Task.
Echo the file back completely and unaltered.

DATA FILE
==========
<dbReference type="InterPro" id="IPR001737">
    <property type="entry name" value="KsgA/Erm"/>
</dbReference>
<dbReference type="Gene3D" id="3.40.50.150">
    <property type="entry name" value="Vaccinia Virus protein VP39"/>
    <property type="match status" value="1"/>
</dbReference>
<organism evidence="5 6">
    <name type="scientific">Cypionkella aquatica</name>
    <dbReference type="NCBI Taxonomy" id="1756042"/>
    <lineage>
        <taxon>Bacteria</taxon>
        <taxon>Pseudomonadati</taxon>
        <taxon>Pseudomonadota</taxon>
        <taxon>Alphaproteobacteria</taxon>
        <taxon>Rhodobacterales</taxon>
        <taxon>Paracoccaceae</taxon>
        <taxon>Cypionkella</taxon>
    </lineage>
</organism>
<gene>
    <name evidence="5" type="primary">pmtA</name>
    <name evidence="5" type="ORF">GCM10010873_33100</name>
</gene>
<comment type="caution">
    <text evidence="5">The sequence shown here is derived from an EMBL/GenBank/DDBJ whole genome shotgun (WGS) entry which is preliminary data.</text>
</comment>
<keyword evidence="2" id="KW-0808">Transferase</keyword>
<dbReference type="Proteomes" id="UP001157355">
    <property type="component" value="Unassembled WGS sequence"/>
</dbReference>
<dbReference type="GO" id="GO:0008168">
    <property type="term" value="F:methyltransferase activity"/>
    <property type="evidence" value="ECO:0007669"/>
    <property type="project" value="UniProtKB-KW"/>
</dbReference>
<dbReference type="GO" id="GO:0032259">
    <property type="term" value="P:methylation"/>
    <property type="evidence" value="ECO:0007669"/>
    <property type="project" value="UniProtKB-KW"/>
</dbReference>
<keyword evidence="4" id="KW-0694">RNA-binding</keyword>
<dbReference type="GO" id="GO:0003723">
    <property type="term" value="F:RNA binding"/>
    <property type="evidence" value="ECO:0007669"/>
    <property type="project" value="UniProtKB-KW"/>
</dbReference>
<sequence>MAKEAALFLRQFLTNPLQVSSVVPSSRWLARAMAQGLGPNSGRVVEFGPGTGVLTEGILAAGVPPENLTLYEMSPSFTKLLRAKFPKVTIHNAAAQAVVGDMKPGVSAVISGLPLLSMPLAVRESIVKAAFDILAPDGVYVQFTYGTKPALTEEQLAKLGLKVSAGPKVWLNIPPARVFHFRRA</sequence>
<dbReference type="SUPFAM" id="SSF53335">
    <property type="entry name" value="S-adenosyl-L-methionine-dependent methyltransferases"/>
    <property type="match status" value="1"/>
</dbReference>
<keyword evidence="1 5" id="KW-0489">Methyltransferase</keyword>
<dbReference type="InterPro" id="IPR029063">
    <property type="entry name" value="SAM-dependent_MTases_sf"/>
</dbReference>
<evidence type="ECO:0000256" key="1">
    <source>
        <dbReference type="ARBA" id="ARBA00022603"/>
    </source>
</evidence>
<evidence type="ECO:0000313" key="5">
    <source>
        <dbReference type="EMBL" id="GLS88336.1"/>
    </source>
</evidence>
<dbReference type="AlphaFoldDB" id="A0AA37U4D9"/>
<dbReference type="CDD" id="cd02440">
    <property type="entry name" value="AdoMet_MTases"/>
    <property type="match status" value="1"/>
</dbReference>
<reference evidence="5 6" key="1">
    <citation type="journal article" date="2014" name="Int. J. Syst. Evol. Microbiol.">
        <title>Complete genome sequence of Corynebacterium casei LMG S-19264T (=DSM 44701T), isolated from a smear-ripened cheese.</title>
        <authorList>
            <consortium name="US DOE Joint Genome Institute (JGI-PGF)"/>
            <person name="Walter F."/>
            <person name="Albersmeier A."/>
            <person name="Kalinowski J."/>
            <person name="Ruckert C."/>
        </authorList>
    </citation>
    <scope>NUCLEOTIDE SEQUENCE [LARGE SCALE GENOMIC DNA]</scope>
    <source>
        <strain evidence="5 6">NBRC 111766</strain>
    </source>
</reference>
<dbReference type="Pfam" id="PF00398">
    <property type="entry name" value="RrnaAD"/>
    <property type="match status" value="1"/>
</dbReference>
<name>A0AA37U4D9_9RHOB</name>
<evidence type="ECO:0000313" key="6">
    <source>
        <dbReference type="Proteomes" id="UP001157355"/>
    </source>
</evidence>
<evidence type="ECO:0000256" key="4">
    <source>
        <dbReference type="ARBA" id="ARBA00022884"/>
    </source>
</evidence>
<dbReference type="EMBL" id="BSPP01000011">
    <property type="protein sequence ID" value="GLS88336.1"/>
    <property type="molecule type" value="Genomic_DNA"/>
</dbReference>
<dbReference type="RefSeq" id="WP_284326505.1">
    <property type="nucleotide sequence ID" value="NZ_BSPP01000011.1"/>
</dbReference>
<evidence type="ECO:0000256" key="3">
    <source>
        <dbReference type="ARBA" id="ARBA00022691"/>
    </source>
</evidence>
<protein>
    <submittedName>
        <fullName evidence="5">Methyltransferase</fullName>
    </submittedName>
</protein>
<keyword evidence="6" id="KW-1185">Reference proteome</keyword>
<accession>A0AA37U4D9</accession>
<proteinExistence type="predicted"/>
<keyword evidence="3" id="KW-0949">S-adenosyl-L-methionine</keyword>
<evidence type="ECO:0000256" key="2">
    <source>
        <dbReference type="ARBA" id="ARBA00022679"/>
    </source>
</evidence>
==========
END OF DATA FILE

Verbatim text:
<dbReference type="InterPro" id="IPR001737">
    <property type="entry name" value="KsgA/Erm"/>
</dbReference>
<dbReference type="Gene3D" id="3.40.50.150">
    <property type="entry name" value="Vaccinia Virus protein VP39"/>
    <property type="match status" value="1"/>
</dbReference>
<organism evidence="5 6">
    <name type="scientific">Cypionkella aquatica</name>
    <dbReference type="NCBI Taxonomy" id="1756042"/>
    <lineage>
        <taxon>Bacteria</taxon>
        <taxon>Pseudomonadati</taxon>
        <taxon>Pseudomonadota</taxon>
        <taxon>Alphaproteobacteria</taxon>
        <taxon>Rhodobacterales</taxon>
        <taxon>Paracoccaceae</taxon>
        <taxon>Cypionkella</taxon>
    </lineage>
</organism>
<gene>
    <name evidence="5" type="primary">pmtA</name>
    <name evidence="5" type="ORF">GCM10010873_33100</name>
</gene>
<comment type="caution">
    <text evidence="5">The sequence shown here is derived from an EMBL/GenBank/DDBJ whole genome shotgun (WGS) entry which is preliminary data.</text>
</comment>
<keyword evidence="2" id="KW-0808">Transferase</keyword>
<dbReference type="Proteomes" id="UP001157355">
    <property type="component" value="Unassembled WGS sequence"/>
</dbReference>
<dbReference type="GO" id="GO:0008168">
    <property type="term" value="F:methyltransferase activity"/>
    <property type="evidence" value="ECO:0007669"/>
    <property type="project" value="UniProtKB-KW"/>
</dbReference>
<dbReference type="GO" id="GO:0032259">
    <property type="term" value="P:methylation"/>
    <property type="evidence" value="ECO:0007669"/>
    <property type="project" value="UniProtKB-KW"/>
</dbReference>
<keyword evidence="4" id="KW-0694">RNA-binding</keyword>
<dbReference type="GO" id="GO:0003723">
    <property type="term" value="F:RNA binding"/>
    <property type="evidence" value="ECO:0007669"/>
    <property type="project" value="UniProtKB-KW"/>
</dbReference>
<sequence>MAKEAALFLRQFLTNPLQVSSVVPSSRWLARAMAQGLGPNSGRVVEFGPGTGVLTEGILAAGVPPENLTLYEMSPSFTKLLRAKFPKVTIHNAAAQAVVGDMKPGVSAVISGLPLLSMPLAVRESIVKAAFDILAPDGVYVQFTYGTKPALTEEQLAKLGLKVSAGPKVWLNIPPARVFHFRRA</sequence>
<dbReference type="SUPFAM" id="SSF53335">
    <property type="entry name" value="S-adenosyl-L-methionine-dependent methyltransferases"/>
    <property type="match status" value="1"/>
</dbReference>
<keyword evidence="1 5" id="KW-0489">Methyltransferase</keyword>
<dbReference type="InterPro" id="IPR029063">
    <property type="entry name" value="SAM-dependent_MTases_sf"/>
</dbReference>
<evidence type="ECO:0000256" key="1">
    <source>
        <dbReference type="ARBA" id="ARBA00022603"/>
    </source>
</evidence>
<evidence type="ECO:0000313" key="5">
    <source>
        <dbReference type="EMBL" id="GLS88336.1"/>
    </source>
</evidence>
<dbReference type="AlphaFoldDB" id="A0AA37U4D9"/>
<dbReference type="CDD" id="cd02440">
    <property type="entry name" value="AdoMet_MTases"/>
    <property type="match status" value="1"/>
</dbReference>
<reference evidence="5 6" key="1">
    <citation type="journal article" date="2014" name="Int. J. Syst. Evol. Microbiol.">
        <title>Complete genome sequence of Corynebacterium casei LMG S-19264T (=DSM 44701T), isolated from a smear-ripened cheese.</title>
        <authorList>
            <consortium name="US DOE Joint Genome Institute (JGI-PGF)"/>
            <person name="Walter F."/>
            <person name="Albersmeier A."/>
            <person name="Kalinowski J."/>
            <person name="Ruckert C."/>
        </authorList>
    </citation>
    <scope>NUCLEOTIDE SEQUENCE [LARGE SCALE GENOMIC DNA]</scope>
    <source>
        <strain evidence="5 6">NBRC 111766</strain>
    </source>
</reference>
<dbReference type="Pfam" id="PF00398">
    <property type="entry name" value="RrnaAD"/>
    <property type="match status" value="1"/>
</dbReference>
<name>A0AA37U4D9_9RHOB</name>
<evidence type="ECO:0000313" key="6">
    <source>
        <dbReference type="Proteomes" id="UP001157355"/>
    </source>
</evidence>
<evidence type="ECO:0000256" key="4">
    <source>
        <dbReference type="ARBA" id="ARBA00022884"/>
    </source>
</evidence>
<dbReference type="EMBL" id="BSPP01000011">
    <property type="protein sequence ID" value="GLS88336.1"/>
    <property type="molecule type" value="Genomic_DNA"/>
</dbReference>
<dbReference type="RefSeq" id="WP_284326505.1">
    <property type="nucleotide sequence ID" value="NZ_BSPP01000011.1"/>
</dbReference>
<evidence type="ECO:0000256" key="3">
    <source>
        <dbReference type="ARBA" id="ARBA00022691"/>
    </source>
</evidence>
<protein>
    <submittedName>
        <fullName evidence="5">Methyltransferase</fullName>
    </submittedName>
</protein>
<keyword evidence="6" id="KW-1185">Reference proteome</keyword>
<accession>A0AA37U4D9</accession>
<proteinExistence type="predicted"/>
<keyword evidence="3" id="KW-0949">S-adenosyl-L-methionine</keyword>
<evidence type="ECO:0000256" key="2">
    <source>
        <dbReference type="ARBA" id="ARBA00022679"/>
    </source>
</evidence>